As anyone who has worked with me can tell you, I am severely ADHD. Whether it’s trying to pay attention during a staff meeting at LOV or just trying to stay focused while I’m on the job, I tend to easily get sidetracked by the smallest things. To make matters worse, my ADHD acts up more as the day goes on. So my ability to stay focused is at its weakest during Summer Bible Camp hours. Having the attention span of a chipmunk while dealing with young children is a recipe for disaster.
At the same time, I feel that as every day goes by and I grow stronger in the Lord, I am able to better control myself and to actually stay committed to the task at hand. With both the guidance of the Holy Spirit and the encouragement of my friends and the people who work with me, I am able to fight off the urge to goof off and to stay focused to what I need to do (whether it’s working at LOV, being a responsible student at South, etc.). This also helps me to be more submissive to God’s will, which in turn allows Him to work through me to become more of the kind of person that He wants me to be. Regardless of what happens to me though, it is never through my own power; it is all to the glory of God.
This last week at LOV, we talked about the parable of the sower and the seeds, found in Matthew 13:3-8. In this parable, Jesus taught that a farmer was out in his fields planting seeds on various different types of terrain. Some of the seeds were planted along the path, some were planted on rocky soil, some were planted in soil covered with thorns/weeds, and finally, some were planted in good soil. As time went on, the seeds that fell on the path were eaten by birds. The seeds that fell on the rocks grew quickly but died when the sun came up and scorched them. The seeds the fell on the weedy ground were choked out. But the seeds that fell on good soil thrived and survived when times got tough. The point of Jesus’ story is that He is the farmer, the seeds are the Gospel, and the soil is how we react to hearing it.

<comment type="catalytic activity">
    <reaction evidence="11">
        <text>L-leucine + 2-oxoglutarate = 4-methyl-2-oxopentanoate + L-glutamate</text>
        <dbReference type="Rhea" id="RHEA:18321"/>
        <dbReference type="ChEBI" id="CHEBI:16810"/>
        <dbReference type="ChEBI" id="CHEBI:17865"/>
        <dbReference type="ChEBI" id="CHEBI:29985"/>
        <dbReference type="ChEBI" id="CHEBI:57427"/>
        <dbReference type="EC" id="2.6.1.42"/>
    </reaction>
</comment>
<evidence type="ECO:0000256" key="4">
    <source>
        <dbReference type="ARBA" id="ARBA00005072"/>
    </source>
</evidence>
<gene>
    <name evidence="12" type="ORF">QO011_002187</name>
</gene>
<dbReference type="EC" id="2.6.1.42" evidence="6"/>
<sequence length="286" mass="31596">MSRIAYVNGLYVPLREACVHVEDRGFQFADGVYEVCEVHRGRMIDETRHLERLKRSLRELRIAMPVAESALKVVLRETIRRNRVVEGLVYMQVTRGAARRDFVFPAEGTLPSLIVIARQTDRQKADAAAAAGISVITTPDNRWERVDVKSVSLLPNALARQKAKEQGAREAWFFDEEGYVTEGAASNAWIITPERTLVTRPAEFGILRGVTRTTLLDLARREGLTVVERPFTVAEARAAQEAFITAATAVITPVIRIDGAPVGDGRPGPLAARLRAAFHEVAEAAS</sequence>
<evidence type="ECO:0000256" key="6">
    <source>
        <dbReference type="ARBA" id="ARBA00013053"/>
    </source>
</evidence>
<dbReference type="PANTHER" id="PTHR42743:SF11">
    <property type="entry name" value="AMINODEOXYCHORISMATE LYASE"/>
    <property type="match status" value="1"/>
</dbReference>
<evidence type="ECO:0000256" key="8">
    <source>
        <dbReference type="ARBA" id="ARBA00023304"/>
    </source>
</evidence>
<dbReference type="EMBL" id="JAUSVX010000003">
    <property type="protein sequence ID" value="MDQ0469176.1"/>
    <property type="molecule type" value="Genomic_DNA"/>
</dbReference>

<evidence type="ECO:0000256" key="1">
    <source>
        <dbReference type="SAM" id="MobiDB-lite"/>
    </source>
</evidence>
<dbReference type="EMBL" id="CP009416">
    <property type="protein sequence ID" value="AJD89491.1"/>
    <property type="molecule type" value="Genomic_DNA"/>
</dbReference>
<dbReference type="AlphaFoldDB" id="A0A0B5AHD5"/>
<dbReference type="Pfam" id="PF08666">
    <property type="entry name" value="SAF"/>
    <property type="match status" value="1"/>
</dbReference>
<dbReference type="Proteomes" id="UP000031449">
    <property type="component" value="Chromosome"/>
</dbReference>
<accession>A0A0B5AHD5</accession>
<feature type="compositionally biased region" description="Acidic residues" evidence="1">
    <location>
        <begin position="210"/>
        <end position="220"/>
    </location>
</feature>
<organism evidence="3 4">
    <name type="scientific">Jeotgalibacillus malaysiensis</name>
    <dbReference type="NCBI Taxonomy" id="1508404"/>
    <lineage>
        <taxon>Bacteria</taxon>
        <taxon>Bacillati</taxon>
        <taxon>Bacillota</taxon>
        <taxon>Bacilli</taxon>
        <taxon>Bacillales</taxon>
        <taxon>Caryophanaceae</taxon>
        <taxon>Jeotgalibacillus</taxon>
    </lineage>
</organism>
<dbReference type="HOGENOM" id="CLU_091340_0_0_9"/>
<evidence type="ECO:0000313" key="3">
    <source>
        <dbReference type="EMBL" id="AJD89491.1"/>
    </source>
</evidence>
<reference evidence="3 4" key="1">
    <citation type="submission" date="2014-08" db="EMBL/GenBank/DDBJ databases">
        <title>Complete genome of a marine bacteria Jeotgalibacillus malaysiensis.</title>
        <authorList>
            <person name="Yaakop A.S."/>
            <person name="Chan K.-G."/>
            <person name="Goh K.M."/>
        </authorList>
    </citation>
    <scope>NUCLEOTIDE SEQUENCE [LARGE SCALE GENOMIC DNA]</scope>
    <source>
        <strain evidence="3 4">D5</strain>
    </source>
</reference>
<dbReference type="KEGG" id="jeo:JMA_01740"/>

Although this passage comes from the Gospel of Matthew, I immediately thought of a passage from Philippians as soon as I heard this. In this passage, Paul is thanking and congratulating the church at Philippi for their faith in the Lord and their obedience to His will: “I thank my God every time I remember you. In all my prayers for all of you, I always pray with joy because of your partnership in the gospel from the first day until now, being confident of this, that he who began a good work in you will carry it on to completion until the day of Christ Jesus” (Philippians 1:3-6).
These verses remind me that regardless of anything that goes on in my life, whether it’s good or bad, we must always be focused on the ultimate goal: becoming what God has called us to be. Even though we all have our own personal goals that we strive to achieve and obstacles to overcome, we must always be aware that God created us to fulfill a specific purpose, or a “higher-work” (I got the title of my blog post from the Katy Perry song “Baby, You’re A Firework” after hearing other popular songs redone with Christian lyrics at the puppet show last week).
Since I started going to LOV to help with the after-school program and now with Summer Bible Camp, I’ve felt that by helping teach the 4-6 year olds about what God wants them to be, I am slowly starting to realize what God wants me to be. Although the lessons that we teach them are relatively easy for kids at that age to understand, there is always a deeper meaning that applies to everyone. Regardless of whether you’re a little tyke and full of life or an adult who’s seen it all, we can do all things through Christ and His power.